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Entries in high walk rate (2)

Friday
Jul122013

Bill Shanks is Right, Even if he is Kind of a Jerk

Earlier this week, Bill Shanks wrote an article. Which is nothing new. Shanks is a columnist for The Macon Telegraph. He writes articles on a regular basis. It's his job. It's what he does. The article, Statheads see a different game" was in response to the response he got to this article, "Heyward following Francoeur’s career path" in which he dubs Jason Heyward the new Jeff Francoeur. Which is a really quick way to ruffle up the feathers of both Atlanta Braves fans and statistics-minded fans alike. 

Note #1: Do not ruffle the feathers of a statistics-minded fan. They are smart, snarky and generally lack any sort of brain-to-mouth filter

Note #2: The first "Note" can also be read as "disclaimer."

Of course, what I could do here is systematically take apart and tear down his tering down of "Statheads." It wouldn't be too difficult with hidden gems like this.

I did the unthinkable -- criticized a player adored by statheads, those who prefer to look at the game with a more analytical view instead of just enjoying the game of baseball.

Or this:

Statheads only respect people who watch the game the way they do, with a slide rule and more stats with acronyms than you can ever imagine. They even make up their own stats, mainly so they can fully make their argument about what they believe about a particular player.

Or the classic go to line for every anti-stats columnist:

Stats are fine, to a point. I like seeing what a player’s batting average is, how many home runs and RBI he has and can even stomach seeing what the on-base percentage is.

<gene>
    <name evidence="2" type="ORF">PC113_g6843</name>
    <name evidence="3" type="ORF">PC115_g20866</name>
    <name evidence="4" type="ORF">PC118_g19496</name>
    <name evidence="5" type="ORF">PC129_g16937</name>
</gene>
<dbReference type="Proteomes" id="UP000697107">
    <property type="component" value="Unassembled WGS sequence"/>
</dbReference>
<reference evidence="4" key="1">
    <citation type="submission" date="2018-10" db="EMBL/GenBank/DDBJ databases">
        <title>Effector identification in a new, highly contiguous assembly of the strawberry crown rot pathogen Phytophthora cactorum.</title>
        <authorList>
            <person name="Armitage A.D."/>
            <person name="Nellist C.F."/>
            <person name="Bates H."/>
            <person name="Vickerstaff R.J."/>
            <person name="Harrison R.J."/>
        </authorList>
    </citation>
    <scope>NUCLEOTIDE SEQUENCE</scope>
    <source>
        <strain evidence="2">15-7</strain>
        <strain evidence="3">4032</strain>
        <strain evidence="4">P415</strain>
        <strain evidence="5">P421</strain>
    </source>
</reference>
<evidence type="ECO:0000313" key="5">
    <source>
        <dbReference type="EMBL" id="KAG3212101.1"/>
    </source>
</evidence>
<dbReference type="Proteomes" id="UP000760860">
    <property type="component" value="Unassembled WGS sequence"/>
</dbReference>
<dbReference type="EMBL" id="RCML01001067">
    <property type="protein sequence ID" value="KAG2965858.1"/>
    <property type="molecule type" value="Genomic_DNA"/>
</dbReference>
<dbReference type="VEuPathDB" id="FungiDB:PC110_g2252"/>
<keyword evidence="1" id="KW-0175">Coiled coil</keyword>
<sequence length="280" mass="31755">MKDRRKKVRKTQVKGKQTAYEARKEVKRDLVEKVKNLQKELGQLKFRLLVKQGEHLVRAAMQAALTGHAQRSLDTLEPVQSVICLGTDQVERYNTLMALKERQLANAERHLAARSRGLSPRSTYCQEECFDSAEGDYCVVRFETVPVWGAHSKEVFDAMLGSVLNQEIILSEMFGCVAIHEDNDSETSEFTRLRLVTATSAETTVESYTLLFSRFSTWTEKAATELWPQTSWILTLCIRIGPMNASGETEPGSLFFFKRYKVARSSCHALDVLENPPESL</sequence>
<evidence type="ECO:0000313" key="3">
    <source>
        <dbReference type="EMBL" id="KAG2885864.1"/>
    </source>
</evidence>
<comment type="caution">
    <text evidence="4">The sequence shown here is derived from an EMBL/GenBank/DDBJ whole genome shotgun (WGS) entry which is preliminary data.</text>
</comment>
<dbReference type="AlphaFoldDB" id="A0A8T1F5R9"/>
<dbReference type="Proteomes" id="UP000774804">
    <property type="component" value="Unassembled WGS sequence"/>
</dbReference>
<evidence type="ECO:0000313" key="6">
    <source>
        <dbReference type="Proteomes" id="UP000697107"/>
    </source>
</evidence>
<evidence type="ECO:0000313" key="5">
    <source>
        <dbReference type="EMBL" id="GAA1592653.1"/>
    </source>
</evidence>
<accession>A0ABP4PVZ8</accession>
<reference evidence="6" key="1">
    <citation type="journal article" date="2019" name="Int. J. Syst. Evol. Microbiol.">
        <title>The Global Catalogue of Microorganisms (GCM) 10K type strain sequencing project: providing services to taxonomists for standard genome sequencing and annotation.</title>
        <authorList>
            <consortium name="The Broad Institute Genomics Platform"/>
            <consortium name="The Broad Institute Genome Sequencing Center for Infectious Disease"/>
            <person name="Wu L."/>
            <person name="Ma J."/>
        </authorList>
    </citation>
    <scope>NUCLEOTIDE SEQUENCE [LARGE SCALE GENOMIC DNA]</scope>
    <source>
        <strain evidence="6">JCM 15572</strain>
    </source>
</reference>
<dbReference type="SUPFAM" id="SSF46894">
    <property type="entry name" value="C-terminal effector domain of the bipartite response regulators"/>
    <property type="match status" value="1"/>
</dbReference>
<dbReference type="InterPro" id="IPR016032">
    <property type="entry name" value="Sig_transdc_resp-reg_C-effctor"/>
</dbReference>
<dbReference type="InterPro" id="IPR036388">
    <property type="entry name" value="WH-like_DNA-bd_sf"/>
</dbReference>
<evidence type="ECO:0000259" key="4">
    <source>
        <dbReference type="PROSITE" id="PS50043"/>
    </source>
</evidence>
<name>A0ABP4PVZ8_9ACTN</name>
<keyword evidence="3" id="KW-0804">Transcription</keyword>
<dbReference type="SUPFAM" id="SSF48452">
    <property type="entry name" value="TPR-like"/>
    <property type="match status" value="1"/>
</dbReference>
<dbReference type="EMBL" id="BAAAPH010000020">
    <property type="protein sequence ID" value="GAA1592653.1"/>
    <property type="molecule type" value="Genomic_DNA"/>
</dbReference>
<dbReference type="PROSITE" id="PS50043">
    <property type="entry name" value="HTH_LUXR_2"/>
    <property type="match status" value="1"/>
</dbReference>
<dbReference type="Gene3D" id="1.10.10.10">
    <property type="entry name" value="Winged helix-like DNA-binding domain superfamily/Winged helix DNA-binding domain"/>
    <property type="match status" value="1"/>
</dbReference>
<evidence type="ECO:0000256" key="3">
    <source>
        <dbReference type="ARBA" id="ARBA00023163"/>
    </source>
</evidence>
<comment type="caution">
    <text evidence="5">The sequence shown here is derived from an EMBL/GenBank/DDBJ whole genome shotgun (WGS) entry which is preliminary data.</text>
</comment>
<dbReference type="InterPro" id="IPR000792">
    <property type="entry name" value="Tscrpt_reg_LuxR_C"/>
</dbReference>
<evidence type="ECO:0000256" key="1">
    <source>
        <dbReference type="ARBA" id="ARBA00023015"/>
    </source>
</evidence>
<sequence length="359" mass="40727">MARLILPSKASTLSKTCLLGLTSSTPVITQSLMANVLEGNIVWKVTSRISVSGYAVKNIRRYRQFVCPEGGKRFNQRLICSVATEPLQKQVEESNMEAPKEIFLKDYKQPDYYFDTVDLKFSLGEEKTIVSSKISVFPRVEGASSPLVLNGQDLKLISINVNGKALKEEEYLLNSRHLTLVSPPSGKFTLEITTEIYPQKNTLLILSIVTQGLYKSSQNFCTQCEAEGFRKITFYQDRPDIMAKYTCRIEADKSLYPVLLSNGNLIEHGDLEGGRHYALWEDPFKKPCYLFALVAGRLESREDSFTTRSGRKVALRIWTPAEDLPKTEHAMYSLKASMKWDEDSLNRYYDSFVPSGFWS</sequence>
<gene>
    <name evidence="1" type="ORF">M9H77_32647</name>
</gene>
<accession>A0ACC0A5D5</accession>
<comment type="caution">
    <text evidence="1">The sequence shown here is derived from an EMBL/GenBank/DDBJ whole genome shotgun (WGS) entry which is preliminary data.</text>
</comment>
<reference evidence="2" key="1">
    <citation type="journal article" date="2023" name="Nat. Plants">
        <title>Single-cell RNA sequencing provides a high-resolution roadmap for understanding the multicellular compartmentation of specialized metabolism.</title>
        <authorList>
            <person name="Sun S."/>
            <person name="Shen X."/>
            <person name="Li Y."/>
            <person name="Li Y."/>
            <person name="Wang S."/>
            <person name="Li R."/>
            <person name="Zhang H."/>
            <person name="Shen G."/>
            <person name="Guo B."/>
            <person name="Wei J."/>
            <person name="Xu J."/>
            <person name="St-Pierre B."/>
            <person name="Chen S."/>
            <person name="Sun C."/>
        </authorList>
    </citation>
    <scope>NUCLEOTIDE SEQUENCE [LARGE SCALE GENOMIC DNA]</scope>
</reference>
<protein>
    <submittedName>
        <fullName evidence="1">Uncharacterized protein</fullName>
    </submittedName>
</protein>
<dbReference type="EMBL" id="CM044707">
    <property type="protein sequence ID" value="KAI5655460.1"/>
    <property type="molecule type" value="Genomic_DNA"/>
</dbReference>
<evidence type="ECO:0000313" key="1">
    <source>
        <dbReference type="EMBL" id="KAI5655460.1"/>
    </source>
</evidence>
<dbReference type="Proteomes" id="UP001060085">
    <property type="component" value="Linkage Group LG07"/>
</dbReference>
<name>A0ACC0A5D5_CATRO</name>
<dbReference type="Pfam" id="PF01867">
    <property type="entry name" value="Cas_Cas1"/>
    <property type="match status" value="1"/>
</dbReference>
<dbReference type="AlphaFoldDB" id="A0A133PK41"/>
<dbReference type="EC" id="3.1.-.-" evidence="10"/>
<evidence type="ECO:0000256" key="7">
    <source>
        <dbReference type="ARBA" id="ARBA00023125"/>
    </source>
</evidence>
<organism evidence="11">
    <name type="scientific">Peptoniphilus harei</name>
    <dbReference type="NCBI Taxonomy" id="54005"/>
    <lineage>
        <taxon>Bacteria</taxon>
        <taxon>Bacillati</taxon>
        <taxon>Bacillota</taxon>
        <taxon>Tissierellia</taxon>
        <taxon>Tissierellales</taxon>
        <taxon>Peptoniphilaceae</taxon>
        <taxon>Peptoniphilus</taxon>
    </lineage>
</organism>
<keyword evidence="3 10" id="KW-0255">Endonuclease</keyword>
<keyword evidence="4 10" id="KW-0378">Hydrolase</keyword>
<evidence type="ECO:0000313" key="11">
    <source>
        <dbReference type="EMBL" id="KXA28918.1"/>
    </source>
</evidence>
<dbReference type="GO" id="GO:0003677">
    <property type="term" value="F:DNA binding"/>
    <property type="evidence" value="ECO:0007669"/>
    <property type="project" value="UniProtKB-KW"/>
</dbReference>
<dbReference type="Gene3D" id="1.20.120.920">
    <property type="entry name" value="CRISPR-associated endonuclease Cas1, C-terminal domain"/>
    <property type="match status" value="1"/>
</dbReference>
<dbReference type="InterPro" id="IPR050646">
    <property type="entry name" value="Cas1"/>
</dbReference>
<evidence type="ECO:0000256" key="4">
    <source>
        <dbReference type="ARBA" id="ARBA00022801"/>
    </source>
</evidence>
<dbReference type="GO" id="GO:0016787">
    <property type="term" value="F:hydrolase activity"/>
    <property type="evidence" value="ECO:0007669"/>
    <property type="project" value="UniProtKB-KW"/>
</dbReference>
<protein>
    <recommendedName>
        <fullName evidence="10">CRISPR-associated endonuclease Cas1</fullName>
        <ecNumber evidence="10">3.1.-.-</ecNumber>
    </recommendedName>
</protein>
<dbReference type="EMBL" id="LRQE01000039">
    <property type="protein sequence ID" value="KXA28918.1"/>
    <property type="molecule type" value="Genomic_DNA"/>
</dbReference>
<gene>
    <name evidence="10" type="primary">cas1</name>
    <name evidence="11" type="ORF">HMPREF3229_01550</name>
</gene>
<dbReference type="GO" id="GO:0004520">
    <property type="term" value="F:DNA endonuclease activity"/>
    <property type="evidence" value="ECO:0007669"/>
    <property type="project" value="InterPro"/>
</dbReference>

But I'm not going to do that.

Taking the high road

I prefer to take the high road in these types of situations. I am not going to resort to the kind of name calling that the close-minded Bill Shanks has already engaged in. In fact, I'm going to agree with him.

To a point.

One particular point. 

That point would be the one that he made about Heyward being nearly useless against left-handed pitching.

Because, he is.

Heyward currently has a career slash line against lefties of .223/.302/.363. Which is bad. His walk rate is four points lower against lefties than it is against righties (7.4% to 11.5%) this season. A similar difference resides in his career marks of 9.5% against lefties to 12% against righties. And his walk rate is what is championed within the sabermetric community.

But I ask of you this: What good is an above-average walk rate, when your OBP is 12 points below the league average?

Some say that Jason Heyward is unlucky. Pointing to his .256 BABIP as their proof. These same people may want to look at each of Heyward's four seasons seperately then, and come to the conclusion that he is simply inconsistent. Posting BABIP's of .335, .260, .319 and now .256. An inconsistent corner outfielder is not the kind of player that you build a winning franchise around. It is cherry-picking at it's best when you claim a player is unlucky but fail to mention that his swing rates are well above his rookie year numbers (2013 - 43.6%, 2010 - 38.6%).

Jason Heyward is still only 23 years old, and just because Jeff Francoeur was busting by then, doesn't mean that you give up on a young kid because recent history within the franchise says you should.